How To Complete That Half Marathon

Running a half marathon is a common goal and one that requires what all good goals should; it’s specific, it’s measurable, it’s (hopefully) achievable and it’s time-bound. We get some expert tips for prepping for your half marathon – including the must-have shoe.

Sweat beads are rolling down your cheeks and your legs are moving on their own by now, refusing to stop or slow down. You’re so close to taking that one final stride, and the past few hours of persistence and perspiration become a blur. You’ve done it… all those months of training are worth it, you can finally say you’ve ran a half-marathon. Whether you are one of those people for whom running comes naturally and you’re constantly talking about the endorphin high you get, or whether you are one of those people to whom running only happens when caught in the rain and seeking cover – running a marathon (or half) is a satisfying accomplishment to tick off your list. It isn’t, however, easy and it requires the right mental and physical preparation… and the right shoes.

We spoke to Alex Child, member of the Smiths Sports Shoes Tauranga Run Crew who is getting ready to run the Under Armour Mount Run event in January, to get tips for physically and mentally preparing for your run and what sort of shoes are going to help you across the finish line.

Work yourself up to it:

Ensure you are doing the right kind of training; it’s not just about doing long runs all the time. Child says you need to ensure you do speed training to work on your pace times and also cross-training to take the strain off your body.

Longer runs:

Don’t start anything massive like a half; you want to increase your runs slowly, especially if you are a beginner. And on your longer runs, you want to keep them at that 10-15 kilometre mark.

Speed work:

Do some sprint training. Child does a process of two sets of 400-metre sprints with a couple of minutes between each one. Then drop it down to four sets of 200-metre sprints with a minute between each and then drop to 100-metre sprints with 30 seconds between. This can help your time decrease on those longer runs.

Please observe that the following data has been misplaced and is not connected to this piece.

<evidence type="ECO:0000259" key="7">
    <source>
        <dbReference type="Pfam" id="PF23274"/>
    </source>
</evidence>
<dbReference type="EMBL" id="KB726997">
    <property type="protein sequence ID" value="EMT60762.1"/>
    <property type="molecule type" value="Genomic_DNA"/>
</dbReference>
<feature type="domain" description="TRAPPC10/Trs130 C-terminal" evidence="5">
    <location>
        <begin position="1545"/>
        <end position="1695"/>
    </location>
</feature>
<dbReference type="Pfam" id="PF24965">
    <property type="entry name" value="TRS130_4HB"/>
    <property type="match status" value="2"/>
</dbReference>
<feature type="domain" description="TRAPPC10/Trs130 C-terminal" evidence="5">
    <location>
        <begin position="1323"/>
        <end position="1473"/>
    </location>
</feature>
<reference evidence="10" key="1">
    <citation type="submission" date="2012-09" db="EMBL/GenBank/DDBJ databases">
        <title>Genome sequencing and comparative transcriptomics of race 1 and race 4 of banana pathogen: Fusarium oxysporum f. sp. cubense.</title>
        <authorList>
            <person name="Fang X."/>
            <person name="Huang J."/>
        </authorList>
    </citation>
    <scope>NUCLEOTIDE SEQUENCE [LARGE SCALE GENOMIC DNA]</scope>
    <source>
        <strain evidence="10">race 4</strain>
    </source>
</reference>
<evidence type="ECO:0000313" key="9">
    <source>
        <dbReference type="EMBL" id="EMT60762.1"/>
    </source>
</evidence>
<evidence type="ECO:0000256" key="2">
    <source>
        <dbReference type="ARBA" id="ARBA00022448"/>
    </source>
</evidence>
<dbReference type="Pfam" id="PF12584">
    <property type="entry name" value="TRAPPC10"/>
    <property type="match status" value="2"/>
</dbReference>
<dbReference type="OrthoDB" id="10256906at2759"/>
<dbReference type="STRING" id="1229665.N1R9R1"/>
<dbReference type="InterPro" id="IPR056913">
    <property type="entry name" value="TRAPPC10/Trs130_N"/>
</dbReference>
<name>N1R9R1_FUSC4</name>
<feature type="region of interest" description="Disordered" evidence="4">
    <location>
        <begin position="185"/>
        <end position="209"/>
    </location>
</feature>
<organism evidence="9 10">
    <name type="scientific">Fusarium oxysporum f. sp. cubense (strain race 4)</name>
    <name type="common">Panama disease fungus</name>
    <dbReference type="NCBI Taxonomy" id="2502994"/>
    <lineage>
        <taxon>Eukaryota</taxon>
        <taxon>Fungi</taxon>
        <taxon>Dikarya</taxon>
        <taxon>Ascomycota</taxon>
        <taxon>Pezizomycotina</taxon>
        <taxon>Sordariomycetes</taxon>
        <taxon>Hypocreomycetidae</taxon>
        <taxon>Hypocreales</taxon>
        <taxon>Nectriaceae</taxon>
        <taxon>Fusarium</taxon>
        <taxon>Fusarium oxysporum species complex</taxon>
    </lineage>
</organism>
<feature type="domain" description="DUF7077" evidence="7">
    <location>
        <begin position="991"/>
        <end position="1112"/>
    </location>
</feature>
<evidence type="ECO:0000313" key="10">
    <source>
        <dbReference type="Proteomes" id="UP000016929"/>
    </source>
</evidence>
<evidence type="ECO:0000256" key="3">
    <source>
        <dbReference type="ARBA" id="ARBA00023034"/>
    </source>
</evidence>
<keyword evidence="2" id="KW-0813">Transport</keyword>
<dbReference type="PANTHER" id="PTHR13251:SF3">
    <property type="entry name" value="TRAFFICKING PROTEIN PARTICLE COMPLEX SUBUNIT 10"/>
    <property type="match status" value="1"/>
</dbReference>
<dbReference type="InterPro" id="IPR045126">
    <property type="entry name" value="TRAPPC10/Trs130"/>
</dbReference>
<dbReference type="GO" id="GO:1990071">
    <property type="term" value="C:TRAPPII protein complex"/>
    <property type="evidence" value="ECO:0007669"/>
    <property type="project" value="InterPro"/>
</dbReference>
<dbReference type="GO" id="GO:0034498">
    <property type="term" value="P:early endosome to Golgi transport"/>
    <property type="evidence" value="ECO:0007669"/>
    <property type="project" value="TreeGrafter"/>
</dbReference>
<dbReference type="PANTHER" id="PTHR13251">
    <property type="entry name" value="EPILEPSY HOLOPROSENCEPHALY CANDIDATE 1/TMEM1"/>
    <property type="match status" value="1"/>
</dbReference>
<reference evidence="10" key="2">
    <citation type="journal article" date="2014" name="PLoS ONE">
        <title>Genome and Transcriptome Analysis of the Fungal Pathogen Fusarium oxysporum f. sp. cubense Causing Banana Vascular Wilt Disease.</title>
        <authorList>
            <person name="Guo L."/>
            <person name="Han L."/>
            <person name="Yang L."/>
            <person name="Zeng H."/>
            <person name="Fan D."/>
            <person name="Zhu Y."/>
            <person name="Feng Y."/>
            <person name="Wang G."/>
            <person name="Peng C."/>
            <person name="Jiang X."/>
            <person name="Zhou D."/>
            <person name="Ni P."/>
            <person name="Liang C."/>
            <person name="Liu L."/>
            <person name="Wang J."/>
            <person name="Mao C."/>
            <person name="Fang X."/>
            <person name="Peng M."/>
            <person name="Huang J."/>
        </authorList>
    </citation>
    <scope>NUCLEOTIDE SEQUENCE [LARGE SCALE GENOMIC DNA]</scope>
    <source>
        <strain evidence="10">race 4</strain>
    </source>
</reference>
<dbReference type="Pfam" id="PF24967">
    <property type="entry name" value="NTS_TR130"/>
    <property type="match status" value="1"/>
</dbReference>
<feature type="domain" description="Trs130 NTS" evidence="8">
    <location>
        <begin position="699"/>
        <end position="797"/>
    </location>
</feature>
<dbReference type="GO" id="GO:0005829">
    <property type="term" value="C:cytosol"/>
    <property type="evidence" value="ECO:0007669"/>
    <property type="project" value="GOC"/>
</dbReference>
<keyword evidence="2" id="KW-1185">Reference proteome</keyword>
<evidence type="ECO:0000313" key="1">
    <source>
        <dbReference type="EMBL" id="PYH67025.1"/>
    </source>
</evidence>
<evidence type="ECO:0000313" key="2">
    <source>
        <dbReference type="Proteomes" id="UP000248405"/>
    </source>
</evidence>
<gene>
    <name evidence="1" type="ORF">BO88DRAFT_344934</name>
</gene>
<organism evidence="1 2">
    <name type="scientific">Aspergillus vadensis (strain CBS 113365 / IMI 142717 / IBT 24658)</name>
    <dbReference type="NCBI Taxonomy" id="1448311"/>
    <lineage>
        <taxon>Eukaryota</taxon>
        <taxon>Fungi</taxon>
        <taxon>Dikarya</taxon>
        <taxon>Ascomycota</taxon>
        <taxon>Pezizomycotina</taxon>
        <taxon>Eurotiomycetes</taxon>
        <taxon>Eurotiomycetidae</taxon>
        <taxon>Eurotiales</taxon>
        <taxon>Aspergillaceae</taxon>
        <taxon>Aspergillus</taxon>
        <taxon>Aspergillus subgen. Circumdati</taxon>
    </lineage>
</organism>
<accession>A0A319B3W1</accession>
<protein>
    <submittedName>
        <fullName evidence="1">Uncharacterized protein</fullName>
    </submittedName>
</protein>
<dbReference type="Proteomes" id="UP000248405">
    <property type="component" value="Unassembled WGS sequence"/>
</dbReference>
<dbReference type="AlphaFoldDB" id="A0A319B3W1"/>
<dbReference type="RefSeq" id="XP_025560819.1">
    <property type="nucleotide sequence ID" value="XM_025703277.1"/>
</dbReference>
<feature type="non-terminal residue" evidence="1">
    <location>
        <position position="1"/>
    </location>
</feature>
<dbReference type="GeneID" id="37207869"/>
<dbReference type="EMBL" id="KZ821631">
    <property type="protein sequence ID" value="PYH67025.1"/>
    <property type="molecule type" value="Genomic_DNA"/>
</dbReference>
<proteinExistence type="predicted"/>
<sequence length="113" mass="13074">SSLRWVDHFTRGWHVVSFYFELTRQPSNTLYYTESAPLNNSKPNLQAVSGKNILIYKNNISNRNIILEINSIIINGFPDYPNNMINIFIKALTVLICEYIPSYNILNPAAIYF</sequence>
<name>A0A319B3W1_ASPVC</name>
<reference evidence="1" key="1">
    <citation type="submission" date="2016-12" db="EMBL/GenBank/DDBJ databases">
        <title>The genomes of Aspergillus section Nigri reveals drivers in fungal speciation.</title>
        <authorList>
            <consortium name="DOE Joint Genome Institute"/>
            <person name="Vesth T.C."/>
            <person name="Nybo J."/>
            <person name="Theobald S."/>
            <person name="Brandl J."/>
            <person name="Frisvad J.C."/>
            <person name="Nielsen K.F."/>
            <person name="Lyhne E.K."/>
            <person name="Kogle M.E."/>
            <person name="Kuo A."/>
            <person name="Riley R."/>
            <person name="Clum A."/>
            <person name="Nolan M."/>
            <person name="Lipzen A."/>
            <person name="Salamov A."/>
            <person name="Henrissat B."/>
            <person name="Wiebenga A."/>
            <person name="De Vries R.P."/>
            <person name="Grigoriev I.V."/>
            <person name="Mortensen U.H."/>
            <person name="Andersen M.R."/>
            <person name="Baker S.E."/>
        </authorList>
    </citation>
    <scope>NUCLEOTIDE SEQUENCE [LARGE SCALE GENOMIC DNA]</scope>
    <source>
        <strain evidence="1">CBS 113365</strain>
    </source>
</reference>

Cross training:

Sit on the bike or the rower or go for a swim so you are not jarring your joints like when you run. Use movements that aren’t hurting your knees and your ankles; it is about giving them a break but still being active and keeping a routine.

Pick the best shoe:

Child says you want a shoe that is like an extension of the leg, something lightweight that offers a smooth ride. The Under Armour Bandit 3 has a sock upper, which allows it to feel comfortable and offer a smooth ride. Child says it is almost like you are not wearing anything, as they are lightweight, which is important in long runs, and it is also responsive, meaning it responds to the ground and gives energy back, instead of feeling heavy under your foot.

Allow bad runs:

Child reminds us that you do have bad days. “I’ve allowed myself mentally, to have bad training runs; you’ve got to be able to not be so hard on yourself and not be such a perfectionist that you can [accept] those runs and think ‘okay tomorrow is a new day’.” Also, Child says it is imperative to read your body; don’t push yourself to the point where you feel you are going to get injured.

Train with a crew:

Child says running in a crew pushes you: “I put a target on the back of someone in front of me and I want to pass them or catch up to them. It keeps your goal fresh every week [as] you have that person in front of you and you push to keep your pace going and you push to keep going. The motivation from a group is encouraging.”

Fuel properly:

Hydration and food are so important, and it also helps the mental side of training as well. Before a run, Child says it is important to make sure you are eating energy-fuelled foods, such as good fats (nuts, avocados) and good carbs that will burn well, and lots of water. It is key to stay hydrated and eat well because if you don’t, it can make or break a training run. It is also important to practice how you are going to take fuel throughout the race and have a few practice runs doing this.

Stretch it out:

It is an often-overlooked aspect, but stretching is massively important, and Child says she noticed a significant change in her time once she started stretching properly, especially afterwards. Before your run, Child recommends doing dynamic, moving stretches to make sure you are stretching and preparing the muscles – such as your quads, hip flexors, glutes, calf muscles and hamstrings – for a run. Afterwards, do about 20 minutes of static stretching and hold everything for a long time to get the lactic acid out. Also, learn what areas get tighter than others, whether that’s your hips locking up or tight quads, and pay extra attention to those areas pre and post run.